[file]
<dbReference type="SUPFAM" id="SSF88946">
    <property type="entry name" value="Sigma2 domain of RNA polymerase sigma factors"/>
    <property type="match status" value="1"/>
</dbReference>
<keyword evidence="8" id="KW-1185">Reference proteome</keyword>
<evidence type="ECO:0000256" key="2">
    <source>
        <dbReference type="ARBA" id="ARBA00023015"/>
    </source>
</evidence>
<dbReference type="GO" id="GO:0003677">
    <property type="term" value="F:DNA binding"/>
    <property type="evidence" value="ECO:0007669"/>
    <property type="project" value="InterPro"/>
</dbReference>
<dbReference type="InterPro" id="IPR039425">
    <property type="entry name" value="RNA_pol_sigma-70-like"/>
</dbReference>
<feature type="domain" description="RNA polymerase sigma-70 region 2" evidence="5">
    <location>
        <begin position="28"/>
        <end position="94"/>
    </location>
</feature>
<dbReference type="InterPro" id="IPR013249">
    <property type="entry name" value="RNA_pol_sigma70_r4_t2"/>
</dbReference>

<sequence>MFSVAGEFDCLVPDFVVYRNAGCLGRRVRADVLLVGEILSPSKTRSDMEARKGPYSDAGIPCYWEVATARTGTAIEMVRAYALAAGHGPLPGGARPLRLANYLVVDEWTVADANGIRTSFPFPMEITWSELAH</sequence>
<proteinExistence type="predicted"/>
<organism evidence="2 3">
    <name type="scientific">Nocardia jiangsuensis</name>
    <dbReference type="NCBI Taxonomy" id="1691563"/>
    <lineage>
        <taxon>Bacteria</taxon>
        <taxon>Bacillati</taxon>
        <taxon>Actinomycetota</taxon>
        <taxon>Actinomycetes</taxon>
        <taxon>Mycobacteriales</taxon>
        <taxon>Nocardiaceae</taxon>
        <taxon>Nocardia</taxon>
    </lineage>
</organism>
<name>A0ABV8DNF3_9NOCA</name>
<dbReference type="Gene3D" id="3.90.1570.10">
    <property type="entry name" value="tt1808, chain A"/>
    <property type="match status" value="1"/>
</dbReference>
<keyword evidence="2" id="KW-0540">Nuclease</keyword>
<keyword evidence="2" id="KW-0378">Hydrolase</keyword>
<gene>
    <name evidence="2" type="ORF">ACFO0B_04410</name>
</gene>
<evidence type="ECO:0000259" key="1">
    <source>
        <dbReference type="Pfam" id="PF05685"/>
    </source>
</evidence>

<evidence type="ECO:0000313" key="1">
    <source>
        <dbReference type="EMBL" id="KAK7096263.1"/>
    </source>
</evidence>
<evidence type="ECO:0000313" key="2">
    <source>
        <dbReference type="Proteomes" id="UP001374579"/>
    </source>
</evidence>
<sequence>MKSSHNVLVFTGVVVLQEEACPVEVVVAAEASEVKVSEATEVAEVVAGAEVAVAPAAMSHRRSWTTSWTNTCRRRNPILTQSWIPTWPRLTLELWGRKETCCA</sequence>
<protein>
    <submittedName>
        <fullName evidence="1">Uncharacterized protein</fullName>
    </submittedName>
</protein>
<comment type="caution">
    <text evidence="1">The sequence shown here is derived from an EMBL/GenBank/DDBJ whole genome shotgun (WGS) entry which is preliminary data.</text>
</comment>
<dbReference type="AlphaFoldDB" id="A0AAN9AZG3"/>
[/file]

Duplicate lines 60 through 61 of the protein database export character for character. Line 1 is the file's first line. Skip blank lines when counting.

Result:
        <dbReference type="EMBL" id="KAK7096263.1"/>
    </source>